Search:
Submit Search


how to extend from f3 to g3

Sampling pipe organs and turning them into something you can play in Hauptwerk.

how to extend from f3 to g3

Postby Bertram » Thu Feb 07, 2013 11:38 am

Some sampesets have a compass of the manuals with 54 keys (C - f3). To use all the keys on my manuals, I would like to extend it to a compass of 56 keys (C - g3). Can anyone tell me what to do?
User avatar
Bertram
Member
 
Posts: 22
Joined: Fri Jan 11, 2013 6:16 pm
Location: Germany, Baden-Wuerttemberg

Re: how to extend from f3 to g3

Postby Frank_VTPO » Thu Feb 07, 2013 12:46 pm

Hello Bertram,

there is a program called "PipeTune" which You can download here:
http://www.duemig-neufahrn.de/Orgel/PipeTune/
http://organ.monespace.net/ORGANWORKS/software/Pipetune.html

So far I have only read about it, not tried it out, yet. I found some useful hints (unfortunately I forgot where, otherwise I would cite their origin):

Be aware that simply resampling to an octave lower (which is all that that program would do) will DEFINITELY not make a 16' stop sound like a 32' stop. The transient times are wrong (don't scale linearly), the relations between the harmonics will be wrong etc.
Instead of taking the 16' Octave and transposing the whole 12 notes down, I take the last two, C and C#, and use them, first going down one whole step for A# and B, then two whole steps for G# and A, etc.
In order for that process to work, both the C and C# have to be good notes. If you develope six notes from a bad one, you end up with seven bad notes.


In Your case You should transpose the upper two notes (e3 and f3) two semitones up; both originals have to be "good notes".

Tell me and the others of this forum, how the result is!

Best regards
Frank
Frank_VTPO
Member
 
Posts: 31
Joined: Sun Sep 09, 2012 3:32 pm
Location: Germany

Re: how to extend from f3 to g3

Postby Martin_Dümig » Fri Feb 08, 2013 5:18 am

Hello,

it is not a) necessary and b) not sufficient to retune samples for the missing pipes.

a) Hauptwerk has the ability to retune sampels by itself from neighbours. This must be programmed in the ODF (don't know whether CODM has this funcionality).

b) You have to expand the ODF or CODM as well to expand the keyboard-, stop- and pipe series.

So it is not so easy to be done. Especially point b is difficult, if you dont have editable versions of the orginal files.

Best regards - Martin
You can play Bach on every organ.
User avatar
Martin_Dümig
Member
 
Posts: 286
Joined: Wed Dec 10, 2003 11:54 am
Location: Germany, Bayern, Neufahrn bei Freising

Re: how to extend from f3 to g3

Postby Charles Braund » Sat Feb 09, 2013 12:36 pm

Whilst it is true that resampling to an octave below or indeed to an octave above GENERALLY doesn't make a valid stop, there are always exceptions. I have successfully created many pitch shifted stops in this manner which sound absolutely correct in terms of transients, harmonics and releases.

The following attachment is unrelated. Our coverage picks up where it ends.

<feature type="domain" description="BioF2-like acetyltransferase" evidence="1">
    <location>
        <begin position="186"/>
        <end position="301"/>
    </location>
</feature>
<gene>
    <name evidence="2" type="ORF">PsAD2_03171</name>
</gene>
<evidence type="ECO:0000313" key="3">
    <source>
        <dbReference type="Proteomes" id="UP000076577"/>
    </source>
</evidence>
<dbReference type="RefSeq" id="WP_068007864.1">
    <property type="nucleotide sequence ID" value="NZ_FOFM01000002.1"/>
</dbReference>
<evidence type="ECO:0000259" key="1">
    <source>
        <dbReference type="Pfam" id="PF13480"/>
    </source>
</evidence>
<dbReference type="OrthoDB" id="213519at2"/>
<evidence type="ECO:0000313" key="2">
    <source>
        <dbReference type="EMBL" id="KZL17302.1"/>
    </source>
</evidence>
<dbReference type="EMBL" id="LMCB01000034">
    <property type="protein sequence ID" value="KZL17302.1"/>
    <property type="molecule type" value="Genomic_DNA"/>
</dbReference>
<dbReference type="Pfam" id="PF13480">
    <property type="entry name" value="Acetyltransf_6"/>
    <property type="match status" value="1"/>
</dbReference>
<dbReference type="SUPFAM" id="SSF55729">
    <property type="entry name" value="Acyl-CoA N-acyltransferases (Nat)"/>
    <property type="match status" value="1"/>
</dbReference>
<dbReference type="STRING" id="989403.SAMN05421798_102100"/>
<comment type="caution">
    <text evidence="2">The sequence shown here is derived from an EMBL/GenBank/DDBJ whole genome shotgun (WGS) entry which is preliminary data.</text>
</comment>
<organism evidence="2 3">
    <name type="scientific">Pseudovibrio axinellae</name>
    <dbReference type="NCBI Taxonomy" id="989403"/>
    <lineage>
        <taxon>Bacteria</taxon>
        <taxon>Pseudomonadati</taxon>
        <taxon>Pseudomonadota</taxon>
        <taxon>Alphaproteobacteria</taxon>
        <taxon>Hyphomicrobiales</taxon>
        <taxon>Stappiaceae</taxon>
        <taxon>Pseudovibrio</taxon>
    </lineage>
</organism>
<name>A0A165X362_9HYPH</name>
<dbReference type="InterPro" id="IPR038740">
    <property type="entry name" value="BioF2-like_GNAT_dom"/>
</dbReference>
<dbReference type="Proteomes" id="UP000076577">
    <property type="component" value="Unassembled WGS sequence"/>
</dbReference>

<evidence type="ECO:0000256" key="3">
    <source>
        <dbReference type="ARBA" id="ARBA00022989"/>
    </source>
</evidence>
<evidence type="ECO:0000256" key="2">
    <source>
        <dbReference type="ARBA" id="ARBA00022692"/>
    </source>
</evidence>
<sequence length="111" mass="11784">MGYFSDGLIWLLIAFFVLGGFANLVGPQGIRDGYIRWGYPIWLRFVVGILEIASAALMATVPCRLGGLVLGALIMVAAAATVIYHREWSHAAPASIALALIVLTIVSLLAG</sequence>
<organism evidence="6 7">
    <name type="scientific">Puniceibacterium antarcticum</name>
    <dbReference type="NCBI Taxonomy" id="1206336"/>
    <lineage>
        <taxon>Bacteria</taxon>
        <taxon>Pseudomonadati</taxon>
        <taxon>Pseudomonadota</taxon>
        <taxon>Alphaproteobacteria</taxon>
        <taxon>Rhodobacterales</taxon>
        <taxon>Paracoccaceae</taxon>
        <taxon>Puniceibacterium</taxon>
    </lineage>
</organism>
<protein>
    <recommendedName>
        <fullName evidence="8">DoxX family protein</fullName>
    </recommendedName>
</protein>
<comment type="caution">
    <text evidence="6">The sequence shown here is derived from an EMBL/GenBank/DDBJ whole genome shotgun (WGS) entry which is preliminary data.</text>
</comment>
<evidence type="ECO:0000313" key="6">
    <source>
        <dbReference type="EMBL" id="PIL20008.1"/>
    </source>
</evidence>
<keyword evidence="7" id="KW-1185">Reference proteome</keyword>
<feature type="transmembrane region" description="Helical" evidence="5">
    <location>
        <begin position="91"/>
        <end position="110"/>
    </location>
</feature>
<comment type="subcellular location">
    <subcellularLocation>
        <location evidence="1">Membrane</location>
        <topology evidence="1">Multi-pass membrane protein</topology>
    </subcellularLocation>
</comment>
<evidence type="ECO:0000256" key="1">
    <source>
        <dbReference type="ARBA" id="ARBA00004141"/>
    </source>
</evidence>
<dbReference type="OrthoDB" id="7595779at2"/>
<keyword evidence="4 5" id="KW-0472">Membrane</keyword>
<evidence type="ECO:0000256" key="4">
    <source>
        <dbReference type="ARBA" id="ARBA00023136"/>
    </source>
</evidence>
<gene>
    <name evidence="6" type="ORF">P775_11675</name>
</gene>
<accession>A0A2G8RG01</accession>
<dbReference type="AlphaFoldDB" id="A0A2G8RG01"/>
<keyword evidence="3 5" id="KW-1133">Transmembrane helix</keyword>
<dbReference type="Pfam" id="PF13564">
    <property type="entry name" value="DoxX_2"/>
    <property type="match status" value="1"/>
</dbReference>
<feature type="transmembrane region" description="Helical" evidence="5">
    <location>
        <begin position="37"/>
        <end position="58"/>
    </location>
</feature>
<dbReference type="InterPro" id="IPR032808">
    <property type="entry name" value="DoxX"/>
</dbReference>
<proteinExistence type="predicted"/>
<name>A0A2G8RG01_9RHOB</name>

However, it is very rare to find a stop that transposes successfully by pitch shifting alone and usually it is necessary to edit the harmonics and adjust the attack by various techniques in order to produce a seamless and natural continuation of the stop to its new extremes. However, it can be done.
It is possible also, to create a valid and convincing extended stop by using the bottom octave of another similar stop transposed down and then tacked on to the original with the break carefully matched. However, it does take time and lots of experimentation to achieve any valid result.
In reality, what is far more difficult is to duplicate a convincing continuation of the stop's stereo field regardless of how successful any pitch shifting might be. Fortunately many bottom octaves are on separate chests and in different positions so distinguishable breaks are less evident since they occur naturally in the first place. It might not be 100% authentic but it can be sufficiently close to be convincing.

All of what I have written above applies for the most part to dry samples or at least samples recorded fairly close with little ambience. When wet samples are used, regardless of any success in pitch shifting per se, the additional factor of a completely altered reverberation characteristic has to be taken into account and this will definitely make a convincing result hard to achieve.

However, going back to the original; question, the pitch shift here is not extreme and apart from merely pitch shifting the final note to accommodate the additional two notes, one method would be to take the E3 and let that serve as E3 and F3 then take F3 and let it serve as F#3 and G3. If it is in stereo and in sides then the different field will cover once the sides are swapped.

Alternatively, something like D#3 can be pitch shifted to the F# and E3 up to G3. this will create a more believable individual sample effect. Whether you wish to alter the length of the pitch shifted sample is up to you - sometimes it is effective but at other times it can introduce strange artifracts depending on the editing software used.
Charles Braund
Member
 
Posts: 311
Joined: Mon Jan 12, 2004 7:09 pm
Location: Somerset, England


Return to Creating sample sets / recording organs

Who is online

Users browsing this forum: No registered users and 1 guest